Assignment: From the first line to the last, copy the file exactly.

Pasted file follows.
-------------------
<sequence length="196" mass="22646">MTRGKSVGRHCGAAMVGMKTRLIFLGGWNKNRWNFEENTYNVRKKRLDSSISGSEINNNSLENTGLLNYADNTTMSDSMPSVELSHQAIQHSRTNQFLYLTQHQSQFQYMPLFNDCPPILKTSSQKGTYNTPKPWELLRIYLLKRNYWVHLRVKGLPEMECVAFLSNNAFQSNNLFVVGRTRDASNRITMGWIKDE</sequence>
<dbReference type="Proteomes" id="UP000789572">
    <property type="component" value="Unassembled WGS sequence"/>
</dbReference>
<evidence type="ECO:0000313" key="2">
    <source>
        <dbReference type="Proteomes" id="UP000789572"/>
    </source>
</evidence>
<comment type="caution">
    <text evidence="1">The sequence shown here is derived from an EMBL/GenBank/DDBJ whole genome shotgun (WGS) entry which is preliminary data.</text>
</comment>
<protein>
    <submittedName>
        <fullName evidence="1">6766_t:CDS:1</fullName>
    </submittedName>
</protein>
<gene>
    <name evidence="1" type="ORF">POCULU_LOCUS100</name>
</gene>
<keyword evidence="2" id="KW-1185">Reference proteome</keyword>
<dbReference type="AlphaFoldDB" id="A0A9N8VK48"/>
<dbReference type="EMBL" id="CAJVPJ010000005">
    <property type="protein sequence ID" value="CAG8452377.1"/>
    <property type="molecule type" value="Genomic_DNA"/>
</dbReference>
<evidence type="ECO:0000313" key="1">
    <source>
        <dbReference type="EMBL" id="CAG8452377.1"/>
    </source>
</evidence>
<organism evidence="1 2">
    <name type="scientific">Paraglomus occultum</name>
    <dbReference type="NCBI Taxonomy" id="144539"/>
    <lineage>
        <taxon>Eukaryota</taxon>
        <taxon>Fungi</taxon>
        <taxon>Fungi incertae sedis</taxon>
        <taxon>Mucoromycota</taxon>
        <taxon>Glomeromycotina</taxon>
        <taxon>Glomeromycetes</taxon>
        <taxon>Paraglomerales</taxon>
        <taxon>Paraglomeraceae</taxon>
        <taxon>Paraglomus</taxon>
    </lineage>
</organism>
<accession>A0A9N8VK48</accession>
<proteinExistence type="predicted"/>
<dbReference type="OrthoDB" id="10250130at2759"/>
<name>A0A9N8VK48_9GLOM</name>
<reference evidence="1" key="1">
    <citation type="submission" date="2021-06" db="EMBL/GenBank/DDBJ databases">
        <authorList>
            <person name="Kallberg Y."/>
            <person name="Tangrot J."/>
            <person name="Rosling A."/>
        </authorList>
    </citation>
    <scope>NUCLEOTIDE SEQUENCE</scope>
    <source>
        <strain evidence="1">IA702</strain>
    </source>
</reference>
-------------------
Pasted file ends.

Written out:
<sequence length="196" mass="22646">MTRGKSVGRHCGAAMVGMKTRLIFLGGWNKNRWNFEENTYNVRKKRLDSSISGSEINNNSLENTGLLNYADNTTMSDSMPSVELSHQAIQHSRTNQFLYLTQHQSQFQYMPLFNDCPPILKTSSQKGTYNTPKPWELLRIYLLKRNYWVHLRVKGLPEMECVAFLSNNAFQSNNLFVVGRTRDASNRITMGWIKDE</sequence>
<dbReference type="Proteomes" id="UP000789572">
    <property type="component" value="Unassembled WGS sequence"/>
</dbReference>
<evidence type="ECO:0000313" key="2">
    <source>
        <dbReference type="Proteomes" id="UP000789572"/>
    </source>
</evidence>
<comment type="caution">
    <text evidence="1">The sequence shown here is derived from an EMBL/GenBank/DDBJ whole genome shotgun (WGS) entry which is preliminary data.</text>
</comment>
<protein>
    <submittedName>
        <fullName evidence="1">6766_t:CDS:1</fullName>
    </submittedName>
</protein>
<gene>
    <name evidence="1" type="ORF">POCULU_LOCUS100</name>
</gene>
<keyword evidence="2" id="KW-1185">Reference proteome</keyword>
<dbReference type="AlphaFoldDB" id="A0A9N8VK48"/>
<dbReference type="EMBL" id="CAJVPJ010000005">
    <property type="protein sequence ID" value="CAG8452377.1"/>
    <property type="molecule type" value="Genomic_DNA"/>
</dbReference>
<evidence type="ECO:0000313" key="1">
    <source>
        <dbReference type="EMBL" id="CAG8452377.1"/>
    </source>
</evidence>
<organism evidence="1 2">
    <name type="scientific">Paraglomus occultum</name>
    <dbReference type="NCBI Taxonomy" id="144539"/>
    <lineage>
        <taxon>Eukaryota</taxon>
        <taxon>Fungi</taxon>
        <taxon>Fungi incertae sedis</taxon>
        <taxon>Mucoromycota</taxon>
        <taxon>Glomeromycotina</taxon>
        <taxon>Glomeromycetes</taxon>
        <taxon>Paraglomerales</taxon>
        <taxon>Paraglomeraceae</taxon>
        <taxon>Paraglomus</taxon>
    </lineage>
</organism>
<accession>A0A9N8VK48</accession>
<proteinExistence type="predicted"/>
<dbReference type="OrthoDB" id="10250130at2759"/>
<name>A0A9N8VK48_9GLOM</name>
<reference evidence="1" key="1">
    <citation type="submission" date="2021-06" db="EMBL/GenBank/DDBJ databases">
        <authorList>
            <person name="Kallberg Y."/>
            <person name="Tangrot J."/>
            <person name="Rosling A."/>
        </authorList>
    </citation>
    <scope>NUCLEOTIDE SEQUENCE</scope>
    <source>
        <strain evidence="1">IA702</strain>
    </source>
</reference>